- The records were created by the authorities i.e. the pastor, a clerk, or a book keeper, not the person that the name belonged to.
- Historically, each person in Sweden had their name recorded in a birth and christening record. Sometimes the name in the birth record is not the same variation that the person used throughout their life, e.g. a birth record lists Magnus and yet the same person is listed as Måns in a marriage record, or in some household examination records.
- A person might have had a personal preference, e.g. Kjerstin who preferred to be called Stina which family and friends honored and the record keeper did not.
Many names have variant spellings. It really is not much of a problem, once you have learned to recognize these names. Some of the more common names and variants are listed below:
Andreas, Anders, Andres, Andors
Johannes, Johan, Jan, Jän, Jaen, Janne, Jean, Jön, Jon, Jöns, Jonas, Jens, Joen, John,
Laurentius, Lars, Lasse
Magnus, Måns, Mons
Mattias, Mathias, Mattes, Mattis, Matthias, Mats, Matts
Nicolaus, Nils, Niklas,
Olaus, Ola, Olof, Oluf, Olle, Olav,
Paulus, Paul, Pål, Påhl, Påfvel, Påfwel, Pofwel, Povel
Petrus, Peter, Peder, Pehr, Pär, Per, Petter, Peter, Pelle, Päder, Pähr
Anna, Anika, Annicka, Aina, Ann, Anne, Anette, Annie
Britta, Birgit, Birgitta, Brigitta, Brit, Brita
Catharina, Catrina, Katrina, Trina, Cajsa, Kajsa, Cari, Carin, Kari, Karin, Karna, Katarina, Katinka, Katrin
Cecelia, Ceselia, Cidza, Cissa, Citza, Sesla, Sessa, Siccla, Sidsa Sidse, Sidsela, Sidtse Sidtze, Sidtzela, Sissa, Sitza, Zidtza, Zissa, Zissela, Zitze
Charlotta, Lotta, Lotten
Christina, Kristina, Cherstin, Christin, Christine, Kerstin, Kirsti, Kjerstin, Kjersti, Kristin, Kristine, Christa, Stina,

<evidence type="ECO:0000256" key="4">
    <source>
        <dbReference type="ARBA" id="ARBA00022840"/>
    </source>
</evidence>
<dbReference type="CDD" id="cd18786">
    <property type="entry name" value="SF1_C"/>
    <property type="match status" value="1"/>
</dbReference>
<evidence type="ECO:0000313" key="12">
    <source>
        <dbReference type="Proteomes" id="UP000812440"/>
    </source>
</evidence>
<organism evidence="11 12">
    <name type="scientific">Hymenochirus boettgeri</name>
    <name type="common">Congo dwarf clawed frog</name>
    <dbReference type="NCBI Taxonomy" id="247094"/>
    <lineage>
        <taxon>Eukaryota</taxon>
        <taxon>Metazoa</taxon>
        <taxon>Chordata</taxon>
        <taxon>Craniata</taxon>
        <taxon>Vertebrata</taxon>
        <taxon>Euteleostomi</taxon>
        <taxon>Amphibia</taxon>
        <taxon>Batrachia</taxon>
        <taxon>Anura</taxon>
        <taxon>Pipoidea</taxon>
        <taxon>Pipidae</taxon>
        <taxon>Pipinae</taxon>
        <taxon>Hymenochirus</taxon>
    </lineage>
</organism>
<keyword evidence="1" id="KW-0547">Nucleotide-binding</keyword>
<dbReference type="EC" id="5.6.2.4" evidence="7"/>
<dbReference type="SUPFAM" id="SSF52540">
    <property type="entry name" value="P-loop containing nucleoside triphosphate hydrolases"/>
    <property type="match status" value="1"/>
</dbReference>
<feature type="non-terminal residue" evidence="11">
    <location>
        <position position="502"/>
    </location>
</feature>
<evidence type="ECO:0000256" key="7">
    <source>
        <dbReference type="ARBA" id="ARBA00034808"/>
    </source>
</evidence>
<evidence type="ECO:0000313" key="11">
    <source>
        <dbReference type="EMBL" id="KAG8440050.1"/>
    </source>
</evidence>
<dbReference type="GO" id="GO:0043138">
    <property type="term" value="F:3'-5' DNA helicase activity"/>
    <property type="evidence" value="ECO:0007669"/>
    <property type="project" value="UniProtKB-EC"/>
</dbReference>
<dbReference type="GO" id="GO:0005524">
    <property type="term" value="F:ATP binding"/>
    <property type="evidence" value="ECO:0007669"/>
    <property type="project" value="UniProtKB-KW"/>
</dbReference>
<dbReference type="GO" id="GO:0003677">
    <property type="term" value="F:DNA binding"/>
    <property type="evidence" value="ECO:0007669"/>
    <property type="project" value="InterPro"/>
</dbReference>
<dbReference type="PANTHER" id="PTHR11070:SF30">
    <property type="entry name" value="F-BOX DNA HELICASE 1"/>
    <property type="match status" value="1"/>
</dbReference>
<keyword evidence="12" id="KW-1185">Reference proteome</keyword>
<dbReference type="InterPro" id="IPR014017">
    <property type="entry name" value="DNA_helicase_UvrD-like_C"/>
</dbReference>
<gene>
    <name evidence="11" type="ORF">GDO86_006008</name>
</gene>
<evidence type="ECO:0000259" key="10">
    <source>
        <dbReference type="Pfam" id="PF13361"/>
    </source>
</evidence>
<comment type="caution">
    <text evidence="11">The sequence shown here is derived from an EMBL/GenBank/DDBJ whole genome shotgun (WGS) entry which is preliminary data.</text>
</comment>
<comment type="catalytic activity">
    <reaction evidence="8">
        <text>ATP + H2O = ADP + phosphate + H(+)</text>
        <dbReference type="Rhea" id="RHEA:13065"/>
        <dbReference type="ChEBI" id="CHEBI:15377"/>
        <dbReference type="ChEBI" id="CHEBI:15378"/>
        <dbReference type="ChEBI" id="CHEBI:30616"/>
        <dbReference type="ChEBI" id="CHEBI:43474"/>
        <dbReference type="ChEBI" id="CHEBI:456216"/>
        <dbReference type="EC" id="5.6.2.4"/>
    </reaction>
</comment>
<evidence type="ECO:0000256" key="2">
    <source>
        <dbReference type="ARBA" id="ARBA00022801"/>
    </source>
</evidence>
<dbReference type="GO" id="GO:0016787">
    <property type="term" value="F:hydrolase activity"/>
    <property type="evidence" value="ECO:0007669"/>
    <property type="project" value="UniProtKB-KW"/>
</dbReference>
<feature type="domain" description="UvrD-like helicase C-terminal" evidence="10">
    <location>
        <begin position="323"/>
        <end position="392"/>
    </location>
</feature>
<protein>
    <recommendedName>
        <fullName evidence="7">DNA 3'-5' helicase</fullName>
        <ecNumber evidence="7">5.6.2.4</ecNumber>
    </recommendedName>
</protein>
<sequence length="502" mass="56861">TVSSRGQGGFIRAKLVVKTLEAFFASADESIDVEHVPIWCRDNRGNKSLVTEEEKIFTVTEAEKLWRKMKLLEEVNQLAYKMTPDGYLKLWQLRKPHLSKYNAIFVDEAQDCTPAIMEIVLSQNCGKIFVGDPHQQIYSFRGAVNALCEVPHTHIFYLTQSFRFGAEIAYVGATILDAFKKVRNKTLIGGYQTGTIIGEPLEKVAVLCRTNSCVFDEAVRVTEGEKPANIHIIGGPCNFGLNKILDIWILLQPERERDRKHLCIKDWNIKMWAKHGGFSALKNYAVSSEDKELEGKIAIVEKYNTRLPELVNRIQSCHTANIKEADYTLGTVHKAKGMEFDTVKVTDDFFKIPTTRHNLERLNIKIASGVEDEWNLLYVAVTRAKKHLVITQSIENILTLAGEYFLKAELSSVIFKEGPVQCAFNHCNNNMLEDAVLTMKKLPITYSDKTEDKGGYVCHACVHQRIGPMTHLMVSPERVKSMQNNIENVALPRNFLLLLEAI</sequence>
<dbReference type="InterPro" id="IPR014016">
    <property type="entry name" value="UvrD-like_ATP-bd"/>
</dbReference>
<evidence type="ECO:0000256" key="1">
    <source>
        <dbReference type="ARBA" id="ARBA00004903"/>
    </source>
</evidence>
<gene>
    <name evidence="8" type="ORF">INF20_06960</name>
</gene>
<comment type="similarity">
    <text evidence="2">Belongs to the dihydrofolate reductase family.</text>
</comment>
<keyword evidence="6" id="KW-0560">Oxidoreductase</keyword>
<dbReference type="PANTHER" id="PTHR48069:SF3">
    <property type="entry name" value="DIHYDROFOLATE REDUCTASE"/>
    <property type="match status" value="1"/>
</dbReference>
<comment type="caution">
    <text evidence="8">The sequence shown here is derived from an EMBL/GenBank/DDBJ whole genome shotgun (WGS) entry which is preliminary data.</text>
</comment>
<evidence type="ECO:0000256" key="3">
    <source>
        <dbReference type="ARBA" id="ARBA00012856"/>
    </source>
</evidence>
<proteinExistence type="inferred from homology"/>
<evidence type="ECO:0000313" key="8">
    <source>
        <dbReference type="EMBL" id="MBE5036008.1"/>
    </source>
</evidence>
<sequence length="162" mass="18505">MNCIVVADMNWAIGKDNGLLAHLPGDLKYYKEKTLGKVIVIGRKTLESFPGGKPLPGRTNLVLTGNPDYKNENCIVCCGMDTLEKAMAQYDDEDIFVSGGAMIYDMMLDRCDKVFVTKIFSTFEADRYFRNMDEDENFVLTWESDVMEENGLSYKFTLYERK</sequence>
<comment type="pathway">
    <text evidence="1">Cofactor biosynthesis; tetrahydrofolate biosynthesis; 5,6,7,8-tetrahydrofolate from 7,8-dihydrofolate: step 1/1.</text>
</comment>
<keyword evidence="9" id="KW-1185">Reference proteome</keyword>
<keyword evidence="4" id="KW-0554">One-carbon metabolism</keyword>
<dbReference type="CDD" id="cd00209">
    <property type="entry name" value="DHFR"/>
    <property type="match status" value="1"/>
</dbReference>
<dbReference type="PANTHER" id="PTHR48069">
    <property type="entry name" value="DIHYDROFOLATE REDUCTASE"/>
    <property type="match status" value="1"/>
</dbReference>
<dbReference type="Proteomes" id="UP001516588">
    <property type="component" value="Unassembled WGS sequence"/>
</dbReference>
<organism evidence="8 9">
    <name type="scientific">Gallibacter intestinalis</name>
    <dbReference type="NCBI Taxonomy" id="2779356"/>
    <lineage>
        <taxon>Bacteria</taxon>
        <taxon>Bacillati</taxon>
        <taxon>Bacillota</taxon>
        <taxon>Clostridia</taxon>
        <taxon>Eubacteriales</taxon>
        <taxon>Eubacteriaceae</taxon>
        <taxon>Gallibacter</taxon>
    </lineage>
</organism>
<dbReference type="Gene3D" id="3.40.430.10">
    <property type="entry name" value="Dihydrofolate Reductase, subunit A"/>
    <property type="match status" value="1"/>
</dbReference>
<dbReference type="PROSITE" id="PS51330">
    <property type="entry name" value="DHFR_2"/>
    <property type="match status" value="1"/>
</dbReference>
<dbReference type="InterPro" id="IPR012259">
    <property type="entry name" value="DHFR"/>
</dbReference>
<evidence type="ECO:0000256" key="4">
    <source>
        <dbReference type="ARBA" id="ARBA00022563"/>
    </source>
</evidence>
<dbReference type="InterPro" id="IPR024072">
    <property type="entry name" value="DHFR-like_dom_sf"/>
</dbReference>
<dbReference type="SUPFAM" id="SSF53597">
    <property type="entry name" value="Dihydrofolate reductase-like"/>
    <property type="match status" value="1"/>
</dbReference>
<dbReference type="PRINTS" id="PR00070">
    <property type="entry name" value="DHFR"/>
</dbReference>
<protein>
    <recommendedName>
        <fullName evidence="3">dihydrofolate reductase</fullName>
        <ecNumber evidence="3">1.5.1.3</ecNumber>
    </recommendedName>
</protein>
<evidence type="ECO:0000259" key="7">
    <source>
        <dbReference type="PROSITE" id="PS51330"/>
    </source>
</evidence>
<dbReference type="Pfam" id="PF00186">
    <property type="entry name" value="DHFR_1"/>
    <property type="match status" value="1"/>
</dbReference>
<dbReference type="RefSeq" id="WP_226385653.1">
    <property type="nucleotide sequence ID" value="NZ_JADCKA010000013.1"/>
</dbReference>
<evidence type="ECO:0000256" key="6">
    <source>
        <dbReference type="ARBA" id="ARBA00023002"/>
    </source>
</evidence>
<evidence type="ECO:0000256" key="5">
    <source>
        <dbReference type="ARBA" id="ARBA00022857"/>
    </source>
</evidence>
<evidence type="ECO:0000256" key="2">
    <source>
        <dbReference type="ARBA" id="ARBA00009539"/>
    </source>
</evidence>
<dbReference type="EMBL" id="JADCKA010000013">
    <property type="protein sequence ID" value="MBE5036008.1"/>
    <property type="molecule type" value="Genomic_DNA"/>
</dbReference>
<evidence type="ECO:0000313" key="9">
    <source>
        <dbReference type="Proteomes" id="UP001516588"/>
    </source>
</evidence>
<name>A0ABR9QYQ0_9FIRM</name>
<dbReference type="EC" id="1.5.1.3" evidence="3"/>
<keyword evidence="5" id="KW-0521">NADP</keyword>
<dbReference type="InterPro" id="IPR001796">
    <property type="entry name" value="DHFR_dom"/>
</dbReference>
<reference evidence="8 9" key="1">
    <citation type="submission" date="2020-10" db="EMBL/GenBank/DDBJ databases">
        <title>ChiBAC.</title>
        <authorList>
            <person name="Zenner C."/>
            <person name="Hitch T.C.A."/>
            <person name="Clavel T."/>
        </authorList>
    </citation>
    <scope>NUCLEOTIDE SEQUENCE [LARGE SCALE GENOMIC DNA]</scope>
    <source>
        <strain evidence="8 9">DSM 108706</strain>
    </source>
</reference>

Elisabetha, Elisabet, Elisa, Elise, Elsa, Else, Lisbet, Lisa, Lisken, Betty,
Helena, Elena, Ellen, Eljena, Elin, Lena
Karin see Catharina above
Maria, Maja, Maj, Mariana, Marianne, Marie, Marika, Marja, Mary, Mia, Majken
Margareta, Margreta, Margit, Greta, Mareta, Maggie, Maret,
Naming Patterns[edit | edit source]
When baptized, children were usually given one name. Prominent or well-to-do families sometime gave their children two names or even three. The name may be that of a parent or other relative. A traditional way of naming children was as shown below, but it is important to know that this pattern was not always followed and was less common in some areas of Sweden.
- The first son was named after the father's father.
- The second son was named after the mother's father.
- The third son was named after the father.
- The fourth son was named after the fathers eldest brother.
- The first daughter was named after the mother's mother.
- The second daughter was named after the father's mother.
- The third daughter was named after the mother.
- The fourth daughter was named after the mothers eldest sister.
Children in the Family With the Same Name[edit | edit source]
Sometimes two or more children within a family were given the same name. In some cases it was done because an older child died and the next child of the same gender was given the name. However, two or more children by the same given name could also have lived to adulthood. Do not presume that the first child with that same given name died unless the actual death record is found.
Surnames[edit | edit source]
It is clear from the oldest known records that names have been used to identify individuals throughout history. Surnames, as they are understood by many English-speaking cultures today, first began to be used before the end of the first millennium, C.E. Surnames were first introduced in Europe by the Normans, who were French-speaking descendants of Viking settlers. This may indicate that people living in Scandinavia were among the earliest adopters of some type of surname.
Surnames developed from four major sources:
- Patronymic, based on the father's name, such as Johan Nilsson (son of Nils)
- Nature, based on one or two words taken from nature, or a word from nature with another ending
- Nicknames, based on a person's characteristics, such as Pehr Fager (the fair)